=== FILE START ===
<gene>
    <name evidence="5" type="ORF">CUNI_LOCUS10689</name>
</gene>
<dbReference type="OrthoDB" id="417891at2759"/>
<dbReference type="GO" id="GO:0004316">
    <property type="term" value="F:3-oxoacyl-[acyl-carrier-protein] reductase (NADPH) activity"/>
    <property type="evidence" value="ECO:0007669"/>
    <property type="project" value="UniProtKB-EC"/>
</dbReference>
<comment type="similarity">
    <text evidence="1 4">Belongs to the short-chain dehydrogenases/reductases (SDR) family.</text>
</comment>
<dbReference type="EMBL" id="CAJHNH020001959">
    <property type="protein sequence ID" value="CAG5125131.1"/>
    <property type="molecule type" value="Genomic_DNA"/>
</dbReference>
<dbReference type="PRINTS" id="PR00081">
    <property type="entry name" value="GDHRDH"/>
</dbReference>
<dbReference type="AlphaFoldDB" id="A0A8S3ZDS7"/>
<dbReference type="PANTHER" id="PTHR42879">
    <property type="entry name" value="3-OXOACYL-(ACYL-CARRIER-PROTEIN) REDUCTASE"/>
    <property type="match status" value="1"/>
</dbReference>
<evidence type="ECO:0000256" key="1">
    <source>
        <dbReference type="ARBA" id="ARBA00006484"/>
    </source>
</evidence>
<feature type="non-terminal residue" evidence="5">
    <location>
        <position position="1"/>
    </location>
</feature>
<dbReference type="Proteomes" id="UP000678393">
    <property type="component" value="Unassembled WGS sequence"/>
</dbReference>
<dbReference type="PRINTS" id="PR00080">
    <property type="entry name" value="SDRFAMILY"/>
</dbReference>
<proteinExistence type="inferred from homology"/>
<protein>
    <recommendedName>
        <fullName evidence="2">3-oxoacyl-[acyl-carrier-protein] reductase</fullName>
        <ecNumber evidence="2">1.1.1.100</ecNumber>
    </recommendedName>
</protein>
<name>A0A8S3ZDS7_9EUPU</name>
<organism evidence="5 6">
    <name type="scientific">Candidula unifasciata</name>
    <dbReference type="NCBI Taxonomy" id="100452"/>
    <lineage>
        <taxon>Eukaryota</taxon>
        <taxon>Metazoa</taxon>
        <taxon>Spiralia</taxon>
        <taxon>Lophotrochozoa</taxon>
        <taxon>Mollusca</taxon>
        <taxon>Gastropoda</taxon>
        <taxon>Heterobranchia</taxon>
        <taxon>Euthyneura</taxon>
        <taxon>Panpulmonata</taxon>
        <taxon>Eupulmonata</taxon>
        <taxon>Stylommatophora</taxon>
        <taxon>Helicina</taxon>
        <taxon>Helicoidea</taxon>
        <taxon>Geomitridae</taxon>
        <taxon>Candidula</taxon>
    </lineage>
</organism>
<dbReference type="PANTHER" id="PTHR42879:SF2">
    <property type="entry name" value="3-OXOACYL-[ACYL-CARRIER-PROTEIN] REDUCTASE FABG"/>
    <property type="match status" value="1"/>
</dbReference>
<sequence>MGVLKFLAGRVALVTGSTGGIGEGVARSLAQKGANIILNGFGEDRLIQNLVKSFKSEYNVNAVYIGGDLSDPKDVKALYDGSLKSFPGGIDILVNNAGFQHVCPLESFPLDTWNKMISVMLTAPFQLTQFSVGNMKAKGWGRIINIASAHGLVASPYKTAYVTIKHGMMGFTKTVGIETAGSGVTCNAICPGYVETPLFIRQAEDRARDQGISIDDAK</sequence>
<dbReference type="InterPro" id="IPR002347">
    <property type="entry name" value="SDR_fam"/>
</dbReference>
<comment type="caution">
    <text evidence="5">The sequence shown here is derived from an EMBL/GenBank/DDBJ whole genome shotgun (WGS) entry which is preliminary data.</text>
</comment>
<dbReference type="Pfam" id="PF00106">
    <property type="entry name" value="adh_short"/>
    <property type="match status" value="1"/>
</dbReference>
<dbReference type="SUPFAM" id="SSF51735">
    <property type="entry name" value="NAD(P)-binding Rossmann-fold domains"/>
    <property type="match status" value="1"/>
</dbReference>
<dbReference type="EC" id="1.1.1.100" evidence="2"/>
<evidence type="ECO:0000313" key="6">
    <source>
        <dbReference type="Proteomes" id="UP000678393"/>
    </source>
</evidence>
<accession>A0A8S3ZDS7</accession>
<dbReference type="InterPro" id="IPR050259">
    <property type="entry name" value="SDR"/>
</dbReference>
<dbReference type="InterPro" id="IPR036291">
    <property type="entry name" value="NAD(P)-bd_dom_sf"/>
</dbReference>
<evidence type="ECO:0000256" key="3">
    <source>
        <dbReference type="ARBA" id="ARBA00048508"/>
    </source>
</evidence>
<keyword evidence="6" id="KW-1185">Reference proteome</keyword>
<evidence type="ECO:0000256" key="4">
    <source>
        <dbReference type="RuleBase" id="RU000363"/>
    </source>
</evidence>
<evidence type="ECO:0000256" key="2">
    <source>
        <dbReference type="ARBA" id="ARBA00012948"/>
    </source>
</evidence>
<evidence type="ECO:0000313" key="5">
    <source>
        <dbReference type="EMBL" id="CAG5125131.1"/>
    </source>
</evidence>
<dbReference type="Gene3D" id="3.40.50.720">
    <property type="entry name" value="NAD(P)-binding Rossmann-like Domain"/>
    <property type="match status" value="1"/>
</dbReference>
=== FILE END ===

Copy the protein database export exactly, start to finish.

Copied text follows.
<gene>
    <name evidence="5" type="ORF">CUNI_LOCUS10689</name>
</gene>
<dbReference type="OrthoDB" id="417891at2759"/>
<dbReference type="GO" id="GO:0004316">
    <property type="term" value="F:3-oxoacyl-[acyl-carrier-protein] reductase (NADPH) activity"/>
    <property type="evidence" value="ECO:0007669"/>
    <property type="project" value="UniProtKB-EC"/>
</dbReference>
<comment type="similarity">
    <text evidence="1 4">Belongs to the short-chain dehydrogenases/reductases (SDR) family.</text>
</comment>
<dbReference type="EMBL" id="CAJHNH020001959">
    <property type="protein sequence ID" value="CAG5125131.1"/>
    <property type="molecule type" value="Genomic_DNA"/>
</dbReference>
<dbReference type="PRINTS" id="PR00081">
    <property type="entry name" value="GDHRDH"/>
</dbReference>
<dbReference type="AlphaFoldDB" id="A0A8S3ZDS7"/>
<dbReference type="PANTHER" id="PTHR42879">
    <property type="entry name" value="3-OXOACYL-(ACYL-CARRIER-PROTEIN) REDUCTASE"/>
    <property type="match status" value="1"/>
</dbReference>
<evidence type="ECO:0000256" key="1">
    <source>
        <dbReference type="ARBA" id="ARBA00006484"/>
    </source>
</evidence>
<feature type="non-terminal residue" evidence="5">
    <location>
        <position position="1"/>
    </location>
</feature>
<dbReference type="Proteomes" id="UP000678393">
    <property type="component" value="Unassembled WGS sequence"/>
</dbReference>
<dbReference type="PRINTS" id="PR00080">
    <property type="entry name" value="SDRFAMILY"/>
</dbReference>
<proteinExistence type="inferred from homology"/>
<protein>
    <recommendedName>
        <fullName evidence="2">3-oxoacyl-[acyl-carrier-protein] reductase</fullName>
        <ecNumber evidence="2">1.1.1.100</ecNumber>
    </recommendedName>
</protein>
<name>A0A8S3ZDS7_9EUPU</name>
<organism evidence="5 6">
    <name type="scientific">Candidula unifasciata</name>
    <dbReference type="NCBI Taxonomy" id="100452"/>
    <lineage>
        <taxon>Eukaryota</taxon>
        <taxon>Metazoa</taxon>
        <taxon>Spiralia</taxon>
        <taxon>Lophotrochozoa</taxon>
        <taxon>Mollusca</taxon>
        <taxon>Gastropoda</taxon>
        <taxon>Heterobranchia</taxon>
        <taxon>Euthyneura</taxon>
        <taxon>Panpulmonata</taxon>
        <taxon>Eupulmonata</taxon>
        <taxon>Stylommatophora</taxon>
        <taxon>Helicina</taxon>
        <taxon>Helicoidea</taxon>
        <taxon>Geomitridae</taxon>
        <taxon>Candidula</taxon>
    </lineage>
</organism>
<dbReference type="PANTHER" id="PTHR42879:SF2">
    <property type="entry name" value="3-OXOACYL-[ACYL-CARRIER-PROTEIN] REDUCTASE FABG"/>
    <property type="match status" value="1"/>
</dbReference>
<sequence>MGVLKFLAGRVALVTGSTGGIGEGVARSLAQKGANIILNGFGEDRLIQNLVKSFKSEYNVNAVYIGGDLSDPKDVKALYDGSLKSFPGGIDILVNNAGFQHVCPLESFPLDTWNKMISVMLTAPFQLTQFSVGNMKAKGWGRIINIASAHGLVASPYKTAYVTIKHGMMGFTKTVGIETAGSGVTCNAICPGYVETPLFIRQAEDRARDQGISIDDAK</sequence>
<dbReference type="InterPro" id="IPR002347">
    <property type="entry name" value="SDR_fam"/>
</dbReference>
<comment type="caution">
    <text evidence="5">The sequence shown here is derived from an EMBL/GenBank/DDBJ whole genome shotgun (WGS) entry which is preliminary data.</text>
</comment>
<dbReference type="Pfam" id="PF00106">
    <property type="entry name" value="adh_short"/>
    <property type="match status" value="1"/>
</dbReference>
<dbReference type="SUPFAM" id="SSF51735">
    <property type="entry name" value="NAD(P)-binding Rossmann-fold domains"/>
    <property type="match status" value="1"/>
</dbReference>
<dbReference type="EC" id="1.1.1.100" evidence="2"/>
<evidence type="ECO:0000313" key="6">
    <source>
        <dbReference type="Proteomes" id="UP000678393"/>
    </source>
</evidence>
<accession>A0A8S3ZDS7</accession>
<dbReference type="InterPro" id="IPR050259">
    <property type="entry name" value="SDR"/>
</dbReference>
<dbReference type="InterPro" id="IPR036291">
    <property type="entry name" value="NAD(P)-bd_dom_sf"/>
</dbReference>
<evidence type="ECO:0000256" key="3">
    <source>
        <dbReference type="ARBA" id="ARBA00048508"/>
    </source>
</evidence>
<keyword evidence="6" id="KW-1185">Reference proteome</keyword>
<evidence type="ECO:0000256" key="4">
    <source>
        <dbReference type="RuleBase" id="RU000363"/>
    </source>
</evidence>
<evidence type="ECO:0000256" key="2">
    <source>
        <dbReference type="ARBA" id="ARBA00012948"/>
    </source>
</evidence>
<evidence type="ECO:0000313" key="5">
    <source>
        <dbReference type="EMBL" id="CAG5125131.1"/>
    </source>
</evidence>
<dbReference type="Gene3D" id="3.40.50.720">
    <property type="entry name" value="NAD(P)-binding Rossmann-like Domain"/>
    <property type="match status" value="1"/>
</dbReference>